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Minimising machine safety risk

Author : Paul Taylor, TÜV SÜD

01 July 2021

It is a common assumption in industry that if machinery has the CE marking, no further action on the purchaser’s part is required. However, it is vital that machinery owners understand both their responsibilities and those of their machine’s manufacturer.

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Now that the United Kingdom has left the EU, machinery end-users in the UK will slowly start to see a UKCA mark appearing on compliant products, rather than the EU’s CE marking. As EU Directives are transposed into National Law, the UK already has a legal system in place that applies. EU harmonised standards have therefore been carried across as UK designated standards, in order to maintain a single model.

In the UK, the Supply of Machinery (Safety) Regulations implement the EU’s Machinery Directive (2006/42/EC2) and contain detailed requirements for the manufacture of safe new machinery for both the UK and European markets.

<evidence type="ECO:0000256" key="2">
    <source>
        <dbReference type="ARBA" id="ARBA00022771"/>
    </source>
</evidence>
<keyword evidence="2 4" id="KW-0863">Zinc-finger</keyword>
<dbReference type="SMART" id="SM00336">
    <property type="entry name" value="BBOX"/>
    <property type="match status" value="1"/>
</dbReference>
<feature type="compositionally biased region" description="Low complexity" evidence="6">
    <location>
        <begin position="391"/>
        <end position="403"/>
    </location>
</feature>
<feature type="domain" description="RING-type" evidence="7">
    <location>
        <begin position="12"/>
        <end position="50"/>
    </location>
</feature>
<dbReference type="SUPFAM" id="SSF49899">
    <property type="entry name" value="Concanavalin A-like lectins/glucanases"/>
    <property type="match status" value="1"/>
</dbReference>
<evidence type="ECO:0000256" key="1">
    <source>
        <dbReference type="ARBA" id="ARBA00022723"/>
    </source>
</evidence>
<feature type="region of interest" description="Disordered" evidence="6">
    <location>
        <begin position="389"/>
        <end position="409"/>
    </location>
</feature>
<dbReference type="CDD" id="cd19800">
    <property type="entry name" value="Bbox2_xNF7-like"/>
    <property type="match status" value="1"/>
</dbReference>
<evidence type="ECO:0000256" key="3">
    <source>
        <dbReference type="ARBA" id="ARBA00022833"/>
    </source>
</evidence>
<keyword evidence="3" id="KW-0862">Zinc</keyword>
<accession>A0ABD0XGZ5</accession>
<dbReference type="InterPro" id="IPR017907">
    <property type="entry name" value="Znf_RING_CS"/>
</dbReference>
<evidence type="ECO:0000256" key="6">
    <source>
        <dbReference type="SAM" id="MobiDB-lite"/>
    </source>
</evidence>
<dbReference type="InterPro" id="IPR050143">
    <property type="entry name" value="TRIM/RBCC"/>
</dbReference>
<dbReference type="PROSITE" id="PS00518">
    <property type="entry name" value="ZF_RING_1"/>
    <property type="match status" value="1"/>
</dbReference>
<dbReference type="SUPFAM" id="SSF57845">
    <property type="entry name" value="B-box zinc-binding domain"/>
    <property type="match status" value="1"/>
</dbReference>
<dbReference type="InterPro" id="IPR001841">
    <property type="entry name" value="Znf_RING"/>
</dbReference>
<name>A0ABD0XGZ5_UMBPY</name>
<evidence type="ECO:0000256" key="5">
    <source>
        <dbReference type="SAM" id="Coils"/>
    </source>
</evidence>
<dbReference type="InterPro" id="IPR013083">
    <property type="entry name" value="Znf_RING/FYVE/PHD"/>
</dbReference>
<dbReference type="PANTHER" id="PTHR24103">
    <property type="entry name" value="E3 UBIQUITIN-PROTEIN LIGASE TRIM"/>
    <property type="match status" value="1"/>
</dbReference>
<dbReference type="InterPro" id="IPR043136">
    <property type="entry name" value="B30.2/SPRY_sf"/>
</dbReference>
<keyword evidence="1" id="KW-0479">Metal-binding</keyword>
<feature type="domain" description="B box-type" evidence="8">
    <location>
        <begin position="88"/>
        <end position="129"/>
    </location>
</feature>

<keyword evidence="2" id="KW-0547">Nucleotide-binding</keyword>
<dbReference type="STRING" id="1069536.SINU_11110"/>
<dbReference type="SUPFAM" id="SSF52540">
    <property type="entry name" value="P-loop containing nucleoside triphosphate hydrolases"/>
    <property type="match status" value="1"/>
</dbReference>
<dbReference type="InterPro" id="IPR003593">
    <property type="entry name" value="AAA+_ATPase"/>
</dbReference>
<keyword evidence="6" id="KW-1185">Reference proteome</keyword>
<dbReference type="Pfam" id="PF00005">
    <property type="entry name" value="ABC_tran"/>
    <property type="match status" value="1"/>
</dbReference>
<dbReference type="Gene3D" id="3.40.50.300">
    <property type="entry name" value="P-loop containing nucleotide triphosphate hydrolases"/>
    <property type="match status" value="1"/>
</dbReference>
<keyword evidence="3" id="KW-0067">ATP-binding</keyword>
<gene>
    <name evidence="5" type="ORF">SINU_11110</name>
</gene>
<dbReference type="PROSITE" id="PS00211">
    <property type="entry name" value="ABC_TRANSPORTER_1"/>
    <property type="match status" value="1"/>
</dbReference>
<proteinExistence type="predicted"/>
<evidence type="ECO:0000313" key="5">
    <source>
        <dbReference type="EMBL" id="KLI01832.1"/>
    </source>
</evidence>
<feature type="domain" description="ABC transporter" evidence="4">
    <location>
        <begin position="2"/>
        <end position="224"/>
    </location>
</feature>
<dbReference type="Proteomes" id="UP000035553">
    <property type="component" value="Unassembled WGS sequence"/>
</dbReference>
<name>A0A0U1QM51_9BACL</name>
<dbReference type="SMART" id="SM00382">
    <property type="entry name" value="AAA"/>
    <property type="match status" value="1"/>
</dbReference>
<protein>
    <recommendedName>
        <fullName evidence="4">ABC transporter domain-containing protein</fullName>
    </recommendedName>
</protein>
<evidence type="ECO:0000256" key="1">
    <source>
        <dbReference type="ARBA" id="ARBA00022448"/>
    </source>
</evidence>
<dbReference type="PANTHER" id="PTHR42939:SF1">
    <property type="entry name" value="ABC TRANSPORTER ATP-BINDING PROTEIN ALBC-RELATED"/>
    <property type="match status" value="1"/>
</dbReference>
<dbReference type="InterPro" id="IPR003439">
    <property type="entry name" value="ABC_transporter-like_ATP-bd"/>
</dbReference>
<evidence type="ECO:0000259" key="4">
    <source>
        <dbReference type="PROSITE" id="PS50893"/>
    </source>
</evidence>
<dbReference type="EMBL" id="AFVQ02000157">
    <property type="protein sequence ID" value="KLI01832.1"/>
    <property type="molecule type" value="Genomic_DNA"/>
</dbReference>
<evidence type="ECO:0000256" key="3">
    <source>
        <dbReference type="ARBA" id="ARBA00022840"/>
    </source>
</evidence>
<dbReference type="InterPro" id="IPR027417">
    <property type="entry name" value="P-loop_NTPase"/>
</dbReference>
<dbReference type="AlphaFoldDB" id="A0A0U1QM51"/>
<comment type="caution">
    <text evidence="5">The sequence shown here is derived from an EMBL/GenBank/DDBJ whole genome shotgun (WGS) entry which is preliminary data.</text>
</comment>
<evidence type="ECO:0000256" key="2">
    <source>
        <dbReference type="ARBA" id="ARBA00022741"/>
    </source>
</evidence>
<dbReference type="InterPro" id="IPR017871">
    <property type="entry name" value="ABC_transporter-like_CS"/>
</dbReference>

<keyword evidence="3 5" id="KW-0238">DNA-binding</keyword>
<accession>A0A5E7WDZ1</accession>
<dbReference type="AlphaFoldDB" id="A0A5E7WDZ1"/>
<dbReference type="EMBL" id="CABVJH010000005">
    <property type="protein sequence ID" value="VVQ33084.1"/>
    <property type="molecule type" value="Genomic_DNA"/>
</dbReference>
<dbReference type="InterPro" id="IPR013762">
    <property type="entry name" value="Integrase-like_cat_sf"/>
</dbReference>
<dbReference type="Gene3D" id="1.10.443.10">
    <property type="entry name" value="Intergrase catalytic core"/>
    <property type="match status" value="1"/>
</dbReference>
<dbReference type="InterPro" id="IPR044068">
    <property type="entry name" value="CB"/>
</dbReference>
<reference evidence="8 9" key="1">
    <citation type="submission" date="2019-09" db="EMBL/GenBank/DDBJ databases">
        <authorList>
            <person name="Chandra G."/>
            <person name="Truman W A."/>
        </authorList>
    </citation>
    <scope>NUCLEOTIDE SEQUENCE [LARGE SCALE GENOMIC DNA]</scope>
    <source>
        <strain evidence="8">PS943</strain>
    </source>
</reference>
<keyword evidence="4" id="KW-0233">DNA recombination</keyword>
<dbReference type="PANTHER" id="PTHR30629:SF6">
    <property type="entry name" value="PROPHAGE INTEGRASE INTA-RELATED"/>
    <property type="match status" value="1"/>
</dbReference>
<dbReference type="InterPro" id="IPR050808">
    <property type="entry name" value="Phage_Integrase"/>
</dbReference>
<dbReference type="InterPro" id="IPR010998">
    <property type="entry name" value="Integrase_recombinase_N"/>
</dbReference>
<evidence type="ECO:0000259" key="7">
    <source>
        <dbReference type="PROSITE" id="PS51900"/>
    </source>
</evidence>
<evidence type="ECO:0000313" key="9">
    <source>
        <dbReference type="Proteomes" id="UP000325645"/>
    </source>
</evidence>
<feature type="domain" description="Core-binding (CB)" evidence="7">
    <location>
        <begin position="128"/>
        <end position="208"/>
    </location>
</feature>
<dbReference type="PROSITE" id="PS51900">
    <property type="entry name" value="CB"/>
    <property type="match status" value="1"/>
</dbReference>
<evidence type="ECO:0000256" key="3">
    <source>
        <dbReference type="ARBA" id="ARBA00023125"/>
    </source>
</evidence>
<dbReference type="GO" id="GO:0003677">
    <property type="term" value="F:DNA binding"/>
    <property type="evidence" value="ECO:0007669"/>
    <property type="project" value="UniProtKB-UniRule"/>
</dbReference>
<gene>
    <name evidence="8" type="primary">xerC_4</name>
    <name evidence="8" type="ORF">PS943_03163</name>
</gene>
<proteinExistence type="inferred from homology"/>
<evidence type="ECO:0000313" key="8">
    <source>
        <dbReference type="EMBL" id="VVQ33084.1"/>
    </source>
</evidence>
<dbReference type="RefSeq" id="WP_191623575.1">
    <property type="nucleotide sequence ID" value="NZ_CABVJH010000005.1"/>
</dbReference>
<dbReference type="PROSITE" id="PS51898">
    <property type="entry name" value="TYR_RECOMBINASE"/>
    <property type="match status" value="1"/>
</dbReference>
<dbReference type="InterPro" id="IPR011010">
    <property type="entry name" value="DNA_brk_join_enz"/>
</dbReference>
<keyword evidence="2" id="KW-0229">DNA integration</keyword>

All machines supplied in the European Economic Area (EEA) from 1 January 1995, must comply with the Machinery Directive (2006/42/EC) and be safe. The Essential Health and Safety Requirements (EHSR) lay down the minimum compliance criteria. While the use of standards is not mandatory, if a standard is applied correctly conformance with the relevant EHSRs of a directive may be presumed. They therefore represent the surest way to compliance. However, the end-user, must still ensure that the equipment complies with the Directive and is in fact safe.

Machinery must be able to satisfy the EHSRs for any corresponding hazard which may apply to it. The EHSR requirements are wide ranging, taking into account potential dangers to operators and other persons who may be at risk. A typical example of an EHSR is the requirement to provide adequate warning labels where there are moving parts that might trap parts of the body of personnel using the machine. Another would be the requirement to provide safety guards to machine tools.

However, taking into account the state of art, it may not be possible to meet all the objectives set by EHSRs, as technologies often move more quickly than the standards trying to catch up with them. With this in mind, the machinery must be designed and constructed with the purpose of approaching these objectives.

The preferred way to comply with EHSRs is by risk assessment and the application of harmonised EN standards. Risk assessment is therefore a vital step in ensuring compliance and a fundamental starting point for designers of machinery under the Machinery (Safety) Regulations. Some useful references include the standard EN ISO 12100 “Safety of Machinery – Risk Assessment”, which defines risk assessment as “a series of logical steps to enable, in a systematic way, the analysis and evaluation of the risks associated with machinery.”